Cory looked off to the wooded area that was on the left side of the outskirts of town. The evergreens drooped from the snow, and a few clumps would fall off every so often. A snow bunny jumped in and out through the snow like a dolphin spearing through the surface of the ocean, and John flashed in front of Cory’s mind.

Neither brother was an outdoorsman, but they had a friend named Buck that went hunting on the weekends in the winter. He was never able to persuade John and Cory to tag along, but Buck brought them back some of his bounty. They would eat the meat if it hadn’t already spoiled, and John’s favorite was rabbit. Everyone would laugh when John would say, What’s up Doc after taking the first bite.

“Come on, Cory. Stop daydreaming and help me build this thing.”

He snapped back to reality and trudged over to help. The snow was thick and heavy, and they were able to roll a large base. The middle section was a lot easier to make, but Cory had to run inside to find arms. He grabbed an old broomstick out of the closet and jogged back out.

“How are you going to break that?” said Mandy, packing together a ball for the head.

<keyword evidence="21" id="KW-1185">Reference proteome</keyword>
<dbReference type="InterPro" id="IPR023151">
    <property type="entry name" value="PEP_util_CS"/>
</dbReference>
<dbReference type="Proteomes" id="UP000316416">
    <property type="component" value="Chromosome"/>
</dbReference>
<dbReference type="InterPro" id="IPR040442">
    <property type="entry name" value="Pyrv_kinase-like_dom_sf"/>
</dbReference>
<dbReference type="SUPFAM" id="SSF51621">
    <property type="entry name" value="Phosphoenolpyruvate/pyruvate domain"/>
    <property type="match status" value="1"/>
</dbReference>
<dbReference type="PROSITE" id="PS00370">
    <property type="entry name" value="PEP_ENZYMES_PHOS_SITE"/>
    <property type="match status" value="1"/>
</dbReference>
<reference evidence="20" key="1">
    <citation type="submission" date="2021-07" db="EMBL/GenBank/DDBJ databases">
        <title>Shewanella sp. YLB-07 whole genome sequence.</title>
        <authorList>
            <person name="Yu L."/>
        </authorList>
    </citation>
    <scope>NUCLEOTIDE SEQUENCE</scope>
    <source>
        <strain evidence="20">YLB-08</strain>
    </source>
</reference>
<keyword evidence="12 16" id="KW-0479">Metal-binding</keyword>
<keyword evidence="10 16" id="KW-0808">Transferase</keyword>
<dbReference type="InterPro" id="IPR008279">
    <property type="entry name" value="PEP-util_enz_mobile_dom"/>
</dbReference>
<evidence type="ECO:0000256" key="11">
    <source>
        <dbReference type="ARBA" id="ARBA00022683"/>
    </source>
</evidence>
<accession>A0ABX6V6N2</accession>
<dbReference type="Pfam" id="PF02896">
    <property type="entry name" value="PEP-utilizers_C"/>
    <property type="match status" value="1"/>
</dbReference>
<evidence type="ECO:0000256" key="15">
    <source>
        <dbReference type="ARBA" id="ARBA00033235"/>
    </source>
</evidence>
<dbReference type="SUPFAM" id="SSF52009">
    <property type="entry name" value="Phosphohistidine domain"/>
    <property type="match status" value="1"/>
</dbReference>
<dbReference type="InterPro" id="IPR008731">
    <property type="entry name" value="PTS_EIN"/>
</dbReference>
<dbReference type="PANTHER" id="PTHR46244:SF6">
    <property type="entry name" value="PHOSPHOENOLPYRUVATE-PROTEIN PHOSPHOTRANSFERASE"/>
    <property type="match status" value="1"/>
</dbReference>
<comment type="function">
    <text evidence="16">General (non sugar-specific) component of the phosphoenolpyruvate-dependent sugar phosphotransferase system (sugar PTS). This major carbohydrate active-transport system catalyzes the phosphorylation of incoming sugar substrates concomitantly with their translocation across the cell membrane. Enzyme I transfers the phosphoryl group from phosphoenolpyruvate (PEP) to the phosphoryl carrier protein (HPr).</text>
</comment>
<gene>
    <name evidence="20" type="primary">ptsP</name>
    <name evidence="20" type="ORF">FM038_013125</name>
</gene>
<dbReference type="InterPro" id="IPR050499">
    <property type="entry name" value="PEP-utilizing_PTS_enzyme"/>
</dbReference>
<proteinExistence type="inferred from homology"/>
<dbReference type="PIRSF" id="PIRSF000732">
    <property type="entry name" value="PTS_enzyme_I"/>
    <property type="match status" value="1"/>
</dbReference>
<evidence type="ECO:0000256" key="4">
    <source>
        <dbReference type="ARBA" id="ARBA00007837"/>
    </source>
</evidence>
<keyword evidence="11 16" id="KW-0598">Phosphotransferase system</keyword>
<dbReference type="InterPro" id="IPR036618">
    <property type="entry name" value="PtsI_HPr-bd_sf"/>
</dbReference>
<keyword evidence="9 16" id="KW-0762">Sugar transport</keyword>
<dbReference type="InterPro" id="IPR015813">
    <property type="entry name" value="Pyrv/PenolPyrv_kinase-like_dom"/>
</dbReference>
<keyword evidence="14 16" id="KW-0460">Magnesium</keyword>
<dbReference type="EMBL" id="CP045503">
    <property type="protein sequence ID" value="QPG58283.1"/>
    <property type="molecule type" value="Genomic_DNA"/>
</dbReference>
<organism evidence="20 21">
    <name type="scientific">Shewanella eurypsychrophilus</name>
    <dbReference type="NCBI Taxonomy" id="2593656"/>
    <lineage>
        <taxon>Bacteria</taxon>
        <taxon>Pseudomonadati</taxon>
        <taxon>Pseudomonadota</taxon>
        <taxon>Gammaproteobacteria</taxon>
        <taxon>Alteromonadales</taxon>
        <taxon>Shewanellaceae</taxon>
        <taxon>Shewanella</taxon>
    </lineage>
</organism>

“With my manly muscles,” said Cory with a chuckle.

With a crack and a yelp, he discovered that broomsticks were harder to break across the knee than he thought. He rubbed his knee and placed the stick on the ground, stepping on the center. He grabbed both ends and pulled up and tried snapping it, but it didn’t give.

Mandy giggled as she watched, taunting in the background, and Cory smiled before yielding to the wood. He licked the front of his teeth, picked up the broom, and speared it through the middle section as it was.

“There, I used my brain powers instead.”

“But the sweeping part is still attached,” said Mandy, a grin still dimpling her cheeks.

“Yeah, but it’s his glove.”